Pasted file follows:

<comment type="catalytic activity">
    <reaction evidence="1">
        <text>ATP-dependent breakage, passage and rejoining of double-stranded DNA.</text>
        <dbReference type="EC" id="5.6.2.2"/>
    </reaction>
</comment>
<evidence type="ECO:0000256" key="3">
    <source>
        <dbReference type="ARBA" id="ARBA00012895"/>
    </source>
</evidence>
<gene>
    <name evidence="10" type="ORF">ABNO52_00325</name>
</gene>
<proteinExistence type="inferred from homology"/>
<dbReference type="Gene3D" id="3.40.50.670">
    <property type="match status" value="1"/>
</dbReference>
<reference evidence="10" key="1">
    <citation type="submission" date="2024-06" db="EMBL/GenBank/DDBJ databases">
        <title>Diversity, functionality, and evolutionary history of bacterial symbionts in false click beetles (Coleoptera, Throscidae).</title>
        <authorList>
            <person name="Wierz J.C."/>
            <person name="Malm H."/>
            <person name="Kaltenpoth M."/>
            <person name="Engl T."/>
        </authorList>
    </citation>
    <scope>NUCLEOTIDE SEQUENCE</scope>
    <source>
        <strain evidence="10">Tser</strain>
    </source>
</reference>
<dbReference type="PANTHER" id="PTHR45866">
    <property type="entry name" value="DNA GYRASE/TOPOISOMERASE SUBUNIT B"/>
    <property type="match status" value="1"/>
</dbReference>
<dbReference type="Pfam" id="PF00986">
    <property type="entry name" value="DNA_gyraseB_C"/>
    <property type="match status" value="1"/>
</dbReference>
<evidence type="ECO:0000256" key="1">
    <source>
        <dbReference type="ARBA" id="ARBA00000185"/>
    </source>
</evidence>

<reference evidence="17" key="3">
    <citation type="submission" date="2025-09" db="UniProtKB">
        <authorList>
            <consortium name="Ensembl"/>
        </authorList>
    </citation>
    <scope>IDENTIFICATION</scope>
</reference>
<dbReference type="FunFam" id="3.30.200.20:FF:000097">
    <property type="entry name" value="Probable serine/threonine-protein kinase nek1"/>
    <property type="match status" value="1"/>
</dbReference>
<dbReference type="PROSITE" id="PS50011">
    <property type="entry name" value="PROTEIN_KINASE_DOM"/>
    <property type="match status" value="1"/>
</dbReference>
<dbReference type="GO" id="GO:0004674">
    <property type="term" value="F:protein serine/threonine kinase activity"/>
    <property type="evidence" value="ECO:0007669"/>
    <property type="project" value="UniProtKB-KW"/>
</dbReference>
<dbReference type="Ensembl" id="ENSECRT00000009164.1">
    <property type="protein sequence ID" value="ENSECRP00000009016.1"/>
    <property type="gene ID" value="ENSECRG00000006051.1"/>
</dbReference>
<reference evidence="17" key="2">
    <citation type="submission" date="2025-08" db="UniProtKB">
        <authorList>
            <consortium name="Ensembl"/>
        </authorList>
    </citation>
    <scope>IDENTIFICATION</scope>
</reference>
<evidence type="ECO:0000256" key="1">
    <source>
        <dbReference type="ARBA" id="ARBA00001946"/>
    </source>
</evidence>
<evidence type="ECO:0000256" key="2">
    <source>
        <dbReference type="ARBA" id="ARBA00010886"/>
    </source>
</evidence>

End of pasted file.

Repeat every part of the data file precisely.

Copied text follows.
<comment type="catalytic activity">
    <reaction evidence="1">
        <text>ATP-dependent breakage, passage and rejoining of double-stranded DNA.</text>
        <dbReference type="EC" id="5.6.2.2"/>
    </reaction>
</comment>
<evidence type="ECO:0000256" key="3">
    <source>
        <dbReference type="ARBA" id="ARBA00012895"/>
    </source>
</evidence>
<gene>
    <name evidence="10" type="ORF">ABNO52_00325</name>
</gene>
<proteinExistence type="inferred from homology"/>
<dbReference type="Gene3D" id="3.40.50.670">
    <property type="match status" value="1"/>
</dbReference>
<reference evidence="10" key="1">
    <citation type="submission" date="2024-06" db="EMBL/GenBank/DDBJ databases">
        <title>Diversity, functionality, and evolutionary history of bacterial symbionts in false click beetles (Coleoptera, Throscidae).</title>
        <authorList>
            <person name="Wierz J.C."/>
            <person name="Malm H."/>
            <person name="Kaltenpoth M."/>
            <person name="Engl T."/>
        </authorList>
    </citation>
    <scope>NUCLEOTIDE SEQUENCE</scope>
    <source>
        <strain evidence="10">Tser</strain>
    </source>
</reference>
<dbReference type="PANTHER" id="PTHR45866">
    <property type="entry name" value="DNA GYRASE/TOPOISOMERASE SUBUNIT B"/>
    <property type="match status" value="1"/>
</dbReference>
<dbReference type="Pfam" id="PF00986">
    <property type="entry name" value="DNA_gyraseB_C"/>
    <property type="match status" value="1"/>
</dbReference>
<evidence type="ECO:0000256" key="1">
    <source>
        <dbReference type="ARBA" id="ARBA00000185"/>
    </source>
</evidence>

<reference evidence="17" key="3">
    <citation type="submission" date="2025-09" db="UniProtKB">
        <authorList>
            <consortium name="Ensembl"/>
        </authorList>
    </citation>
    <scope>IDENTIFICATION</scope>
</reference>
<dbReference type="FunFam" id="3.30.200.20:FF:000097">
    <property type="entry name" value="Probable serine/threonine-protein kinase nek1"/>
    <property type="match status" value="1"/>
</dbReference>
<dbReference type="PROSITE" id="PS50011">
    <property type="entry name" value="PROTEIN_KINASE_DOM"/>
    <property type="match status" value="1"/>
</dbReference>
<dbReference type="GO" id="GO:0004674">
    <property type="term" value="F:protein serine/threonine kinase activity"/>
    <property type="evidence" value="ECO:0007669"/>
    <property type="project" value="UniProtKB-KW"/>
</dbReference>
<dbReference type="Ensembl" id="ENSECRT00000009164.1">
    <property type="protein sequence ID" value="ENSECRP00000009016.1"/>
    <property type="gene ID" value="ENSECRG00000006051.1"/>
</dbReference>
<reference evidence="17" key="2">
    <citation type="submission" date="2025-08" db="UniProtKB">
        <authorList>
            <consortium name="Ensembl"/>
        </authorList>
    </citation>
    <scope>IDENTIFICATION</scope>
</reference>
<evidence type="ECO:0000256" key="1">
    <source>
        <dbReference type="ARBA" id="ARBA00001946"/>
    </source>
</evidence>
<evidence type="ECO:0000256" key="2">
    <source>
        <dbReference type="ARBA" id="ARBA00010886"/>
    </source>
</evidence>